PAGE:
How Sotheby’s Persuaded Clients to Sex Up Their Art
Men have painted naked women for as long as paint has existed. Well before that, their predecessors were using hammers and chisels to carve erotic nudes of both genders out of marble.
The point of these gauzy oils of dancing nymphs and stone statues of recumbent shepherds has always been to put a respectable, if not unapologetic, face on lust: This is not pornography, its beholders can argue. It is art with a capital A, and that painting is not smut, it’s an allegory.
As a society, we accept this narrative, both out of convenience and because, oftentimes, it’s true. (Michelangelo’s David, for instance, is a work of art and a work of eros.)
So when Sotheby’s held its inaugural Erotic sale last year to coincide with Valentine’s Day, it felt a little transgressive—not so much telling the emperor he had no clothes as telling the emperor with no clothes that he was, in fact, a sex symbol.
The 2017 auction featured art by such 20th century giants as Pablo Picasso, Lucian Freud, Egon Schiele, Anton Gormley, and Aristide Maillol, mixed with antiquities such as a 2nd century Roman marble torso of Pan. To the surprise of basically everyone (even, it seemed, the auction house), the sale went gangbusters, selling for more than a million pounds above its high estimate.
“We were planning to hold them every other year,” says Constantine Frangos, the specialist who organized the sale. “But we had so many demands, from both buyers and sellers, that we put together a second auction a year later.”
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Frangos notes that “The subtitle of the sale is ‘Passion and Desire,’ so not all of the objects in the sale represent actual acts.” Instead, he says, “it represents admiration of the human form.”
That’s absolutely true, but that didn’t mean it was going to be easy to get consigners to contribute to a sale that would market its contents—19th century nudes, tasteful black and white photographs, and treasured antiquities—as leaving bidders “hot under the collar.” (Sotheby’s language, not ours.)
“Most clients were very open to the idea,” says Frangos. The sale offers a fairly unique platform to showcase objects that might otherwise be overshadowed by comparably flashier artworks. “It gives [the work] a broader range of exposure,” he says.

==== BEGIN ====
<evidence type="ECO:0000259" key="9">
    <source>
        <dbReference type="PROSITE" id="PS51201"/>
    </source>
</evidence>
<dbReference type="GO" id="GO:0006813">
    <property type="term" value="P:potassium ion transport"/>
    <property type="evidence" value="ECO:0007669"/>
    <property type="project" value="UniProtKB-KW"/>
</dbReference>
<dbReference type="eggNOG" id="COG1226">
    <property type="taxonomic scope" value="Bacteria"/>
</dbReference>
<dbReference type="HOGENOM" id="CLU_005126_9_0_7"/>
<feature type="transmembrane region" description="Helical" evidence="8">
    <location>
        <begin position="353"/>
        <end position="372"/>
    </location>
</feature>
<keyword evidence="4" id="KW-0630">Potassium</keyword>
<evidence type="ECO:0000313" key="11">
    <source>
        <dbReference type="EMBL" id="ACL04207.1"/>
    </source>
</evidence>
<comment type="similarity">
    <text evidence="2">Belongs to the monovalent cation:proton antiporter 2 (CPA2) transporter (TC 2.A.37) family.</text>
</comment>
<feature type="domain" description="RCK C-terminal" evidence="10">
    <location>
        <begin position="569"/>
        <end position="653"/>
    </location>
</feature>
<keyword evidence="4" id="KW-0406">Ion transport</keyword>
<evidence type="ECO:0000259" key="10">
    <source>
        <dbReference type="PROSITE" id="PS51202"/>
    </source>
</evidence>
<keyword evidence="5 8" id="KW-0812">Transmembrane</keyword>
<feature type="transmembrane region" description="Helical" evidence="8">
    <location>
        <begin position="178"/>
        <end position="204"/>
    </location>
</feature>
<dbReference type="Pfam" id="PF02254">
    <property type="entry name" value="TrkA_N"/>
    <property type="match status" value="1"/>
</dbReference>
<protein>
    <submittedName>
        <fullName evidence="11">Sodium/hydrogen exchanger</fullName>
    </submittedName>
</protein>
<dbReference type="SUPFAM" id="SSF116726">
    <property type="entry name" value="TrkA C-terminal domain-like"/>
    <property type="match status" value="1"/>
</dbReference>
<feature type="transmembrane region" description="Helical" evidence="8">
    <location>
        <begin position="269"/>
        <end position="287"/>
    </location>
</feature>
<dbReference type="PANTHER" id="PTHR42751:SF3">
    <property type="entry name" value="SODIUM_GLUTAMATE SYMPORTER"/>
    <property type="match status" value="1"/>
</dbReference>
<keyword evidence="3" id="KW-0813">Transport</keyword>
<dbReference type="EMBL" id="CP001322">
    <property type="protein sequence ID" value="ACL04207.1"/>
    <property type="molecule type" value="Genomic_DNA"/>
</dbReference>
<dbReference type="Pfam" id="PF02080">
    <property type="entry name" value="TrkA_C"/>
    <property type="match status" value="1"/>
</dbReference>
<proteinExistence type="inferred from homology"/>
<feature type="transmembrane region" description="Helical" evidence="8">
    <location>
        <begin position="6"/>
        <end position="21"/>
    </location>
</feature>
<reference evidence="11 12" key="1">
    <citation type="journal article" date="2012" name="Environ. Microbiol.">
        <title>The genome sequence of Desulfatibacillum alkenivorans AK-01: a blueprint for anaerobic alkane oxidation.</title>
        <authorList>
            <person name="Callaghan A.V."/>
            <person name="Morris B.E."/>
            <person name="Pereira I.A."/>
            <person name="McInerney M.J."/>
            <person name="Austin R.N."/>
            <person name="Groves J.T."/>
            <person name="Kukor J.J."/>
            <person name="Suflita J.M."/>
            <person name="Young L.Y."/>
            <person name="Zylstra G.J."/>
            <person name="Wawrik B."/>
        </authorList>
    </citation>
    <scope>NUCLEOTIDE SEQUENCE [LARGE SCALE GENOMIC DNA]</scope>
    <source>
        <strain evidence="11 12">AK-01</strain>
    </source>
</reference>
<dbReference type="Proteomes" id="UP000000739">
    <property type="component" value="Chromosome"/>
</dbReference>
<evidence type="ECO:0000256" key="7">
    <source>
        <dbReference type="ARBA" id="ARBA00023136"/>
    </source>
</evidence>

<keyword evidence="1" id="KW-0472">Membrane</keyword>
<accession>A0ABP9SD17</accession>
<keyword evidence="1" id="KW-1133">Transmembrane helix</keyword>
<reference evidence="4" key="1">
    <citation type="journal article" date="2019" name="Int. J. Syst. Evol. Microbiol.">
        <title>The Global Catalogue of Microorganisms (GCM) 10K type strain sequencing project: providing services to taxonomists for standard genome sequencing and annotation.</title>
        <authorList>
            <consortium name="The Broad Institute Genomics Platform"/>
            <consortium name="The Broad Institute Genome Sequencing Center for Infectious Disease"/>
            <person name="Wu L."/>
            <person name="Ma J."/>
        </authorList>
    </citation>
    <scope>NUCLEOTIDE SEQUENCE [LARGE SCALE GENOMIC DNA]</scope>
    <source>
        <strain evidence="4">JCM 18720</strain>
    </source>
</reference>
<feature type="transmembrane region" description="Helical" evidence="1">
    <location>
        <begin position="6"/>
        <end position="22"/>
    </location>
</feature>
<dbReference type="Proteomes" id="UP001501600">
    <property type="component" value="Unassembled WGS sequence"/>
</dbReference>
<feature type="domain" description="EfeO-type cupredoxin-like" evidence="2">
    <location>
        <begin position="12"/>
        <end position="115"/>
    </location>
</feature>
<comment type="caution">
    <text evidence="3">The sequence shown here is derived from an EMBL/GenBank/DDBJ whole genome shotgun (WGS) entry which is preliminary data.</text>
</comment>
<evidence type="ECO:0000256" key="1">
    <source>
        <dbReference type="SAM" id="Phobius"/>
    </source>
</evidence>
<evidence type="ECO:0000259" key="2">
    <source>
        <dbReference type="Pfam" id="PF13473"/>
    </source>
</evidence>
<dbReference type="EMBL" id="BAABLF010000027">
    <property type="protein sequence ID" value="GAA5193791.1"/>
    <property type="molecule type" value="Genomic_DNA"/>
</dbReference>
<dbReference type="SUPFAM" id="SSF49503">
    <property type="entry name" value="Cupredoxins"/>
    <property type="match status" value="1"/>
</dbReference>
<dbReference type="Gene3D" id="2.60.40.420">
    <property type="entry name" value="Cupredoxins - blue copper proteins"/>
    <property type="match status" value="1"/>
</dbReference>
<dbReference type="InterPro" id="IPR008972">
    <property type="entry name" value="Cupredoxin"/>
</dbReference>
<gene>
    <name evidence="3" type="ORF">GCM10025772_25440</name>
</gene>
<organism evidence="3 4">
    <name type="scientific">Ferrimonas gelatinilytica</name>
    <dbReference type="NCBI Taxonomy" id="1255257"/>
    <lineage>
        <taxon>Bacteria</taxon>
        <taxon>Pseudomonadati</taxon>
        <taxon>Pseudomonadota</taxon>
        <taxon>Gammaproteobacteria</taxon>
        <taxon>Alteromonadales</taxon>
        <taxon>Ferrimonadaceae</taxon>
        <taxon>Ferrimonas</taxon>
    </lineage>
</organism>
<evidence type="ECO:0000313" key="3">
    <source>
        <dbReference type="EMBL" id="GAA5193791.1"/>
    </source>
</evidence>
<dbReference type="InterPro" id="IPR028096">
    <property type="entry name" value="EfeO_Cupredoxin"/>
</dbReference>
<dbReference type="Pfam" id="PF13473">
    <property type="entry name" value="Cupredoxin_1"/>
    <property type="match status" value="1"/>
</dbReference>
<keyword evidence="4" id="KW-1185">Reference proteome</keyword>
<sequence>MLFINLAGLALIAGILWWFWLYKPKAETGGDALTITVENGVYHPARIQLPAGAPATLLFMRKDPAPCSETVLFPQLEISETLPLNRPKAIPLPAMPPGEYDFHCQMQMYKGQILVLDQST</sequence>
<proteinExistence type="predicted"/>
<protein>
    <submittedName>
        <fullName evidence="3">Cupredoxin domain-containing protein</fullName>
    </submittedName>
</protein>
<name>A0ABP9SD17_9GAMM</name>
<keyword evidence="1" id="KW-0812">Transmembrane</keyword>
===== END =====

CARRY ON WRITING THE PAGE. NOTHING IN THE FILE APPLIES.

Under normal circumstances, in other words, a Roman terracotta plaque with a brothel scene from the 1st century AD (estimate: 20,000 pounds to 30,000 pounds, or $27,700 to $41,500) might not attract much attention. But when it’s displayed alongside an ink drawing of a gay orgy by Pavel Tchelitchew (2,000 pounds to 3,000 pounds) and a brush-and-ink sex scene by Picasso (250,000 to 350,000 pounds), that plaque might take on a very different sheen. “If you look at the coverage of certain works—if they were put in another sale, they would be lost,” Frangos says. “Here, they’re highlighted.”
The Erotic sale is thus the latest example of the “cross-category” concept auction houses have pushed, in recent years, in an effort to reinvigorate sleepier segments of the art market. The nudes get the collectors through the door, and the dramatic price disparity between old art and new keeps the checkbooks open. What consignor could say no?
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Some of the artworks included in this sale, which will take place on Feb. 15 at Sotheby’s London headquarters, seem like obvious candidates for an Erotic sale. There’s a lovely pencil-on-paper drawing by Gustav Klimt of a couple, which carries an estimate of 40,000 pounds to 60,000 pounds. There’s also a series of nudes by photographer Robert Mapplethorpe depicting black men in various states of sexual excitement. (One work, Eric, from 1980, carries an estimate of 7,000 pounds to 10,000 pounds.)
Photos by Thomas Ruff and paintings by George Grosz depict explicit sex acts; even a photograph by Man Ray of two wooden dolls, Mr. and Mrs. Woodman, estimated at 30,000 pounds to 50,000 pounds, manages to be surprisingly graphic.
“We found that the extremely shocking ones get a lot of publicity,” Frangos says. “But they aren’t the best sellers.”
If that’s the case, then it’s a safe bet that a bust of Venus by Yves Klein (50,000 pounds to 70,000 pounds) will do well, as will a comparatively tame painting by Jack Vettriano, Models in the Studio, (40,000 pounds to 60,000 pounds) which has the distinction of being the sole artwork in the sale whose subjects are fully clothed.
Consignors of the more modest works were enthusiastic about their inclusion. “Whatever we asked for, pretty much, clients were convinced to put in the sale,” Frangos says.
On the face of it, this is a daring move by both the consignors and the auction house, but the sale hits on a truth as old as art itself: Sex sells. “It was the most-clicked e-catalog last year,” Frangos says.